FB-TwitterIf you're an author these days, it's generally expected that you have a Facebook and Twitter account, among numerous other social media accounts. People rarely ask anymore, "Do you have a Facebook page?" instead asking, "What's your Facebook page?" or "What's your Twitter handle?"

As fabulous as authors are at writing stories, both true and make-believe, they often struggle with what to put on their Facebook page and Twitter feed. In fact, that's one of the most common questions we get from our authors.

Here's a post with some specific ideas to help move you along:

BooksFlyVirtual Book Tours, also known as blog tours, are an excellent way for authors to promote themselves and their books.

  • – Blog tours seem to use all the advantages of social media, plus the "tour stops" are recorded on the blogs and last far beyond the event date, so there's some real staying power involved.
  • – Good tour hosts are kind to the authors and their books, but they are also honest, so readers know they can trust the blog host. That lends credibility to the tour stop and the reviews.
  • – The biggest quandary for the modern author is deciding which is the biggest perk: how budget-friendly viritual book tours are or the fact that you can do them in your bathrobe and slippers.

PinterestTypewriterPinterest is the fastest growing standalone website ever. And while recipes, dream travel destinations, style tips, and adorable photos of cats seem to dominate the site's content, there is plenty of room for authors. If you are a published author or want to become one, you should be on Pinterest.

While Pinterest is a visual way to share online content, there are a surprisingly large number of readers and booklovers on the site. While images drive the pins, Pinterest is about so much more than pictures––it's about sharing your favorite things, finding inspiration, and building knowledge.

harshreaderAre you sitting down? I have some news for you: Not everyone is going to like your book. When they don't, you have two choices: 1) Move on or 2) Move into a cabin in the woods.

Nobody likes a bad review. Not you. Not your publisher. Not even the reviewer who most likely feels she wasted her time. But bad reviews do happen.

So what's the best way to handle the inevitable bad review? Do nothing. Seriously. PR experts across the industry agree that the best thing to do is absolutely nothing. Move on and keep working.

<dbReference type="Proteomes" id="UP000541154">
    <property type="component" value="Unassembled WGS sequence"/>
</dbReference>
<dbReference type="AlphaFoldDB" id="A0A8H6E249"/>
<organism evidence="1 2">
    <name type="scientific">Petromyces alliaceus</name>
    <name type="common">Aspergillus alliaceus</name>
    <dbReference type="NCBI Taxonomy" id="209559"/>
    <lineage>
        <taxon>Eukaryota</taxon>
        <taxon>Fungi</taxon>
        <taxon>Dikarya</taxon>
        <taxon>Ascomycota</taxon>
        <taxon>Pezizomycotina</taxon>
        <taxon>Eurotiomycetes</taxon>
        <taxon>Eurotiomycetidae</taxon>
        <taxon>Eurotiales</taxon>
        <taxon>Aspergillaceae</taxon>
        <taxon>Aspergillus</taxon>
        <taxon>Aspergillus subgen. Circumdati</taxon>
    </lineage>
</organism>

If you can't do nothing, then your other option is to take a deep breath, step back, and glean what constructive bits you can from the criticism. Learn from the reviewer and consider if there's anything you can apply to improve your work.

Use our handy pre-publication checklist to help you schedule your marketing and promotional tasks for your book. Make sure you get started early––some of the items on the checklist start as early as 12 months before publication!

pdfClick here to download the checklist.

You’ve finished your book. You’re in your last round of edits. You’re cover design is in the process of being finalized. You’re ready to pass out copies to friends.

And just when you thought writing your book was the hard part, now it’s time to promote your work. But don’t worry. We’re here to help.

The first step after publishing your book is to understand the importance of book promotion and starting early. And I mean really early, as in a year to six months in advance.

Are you tired of asking your friend’s kids for help on the Internet? Do you dread scheduling a post—let alone writing one? Are you embarrassed by your social media accounts?

You can stop worrying about that now. As a sneak peak into Pub Light: A Publisher’s Introduction to Selling your Book in 10 Easy Steps (available this month), this week starts a series of blog posts that can help you answer all of the questions you’re constantly asking yourself when it comes to social media. By tuning into our weekly blog, you will be able to learn about snippets from our latest book as well as instructions on how to revamp your online presence in order to build up your book brand.

First up: Facebook.

Having trouble keeping up with what’s trending online? Confused by all the hashtags? Want a key to all the shorthand messages? The second post to guide you through the social media universe is here. 

Twitter is essentially a timeline of micro-blogging. By tweeting messages of 140 characters or less, you can share, respond or interact with other users in real-time. You can form a relationship with your followers by becoming a “person,” not just a name on a page.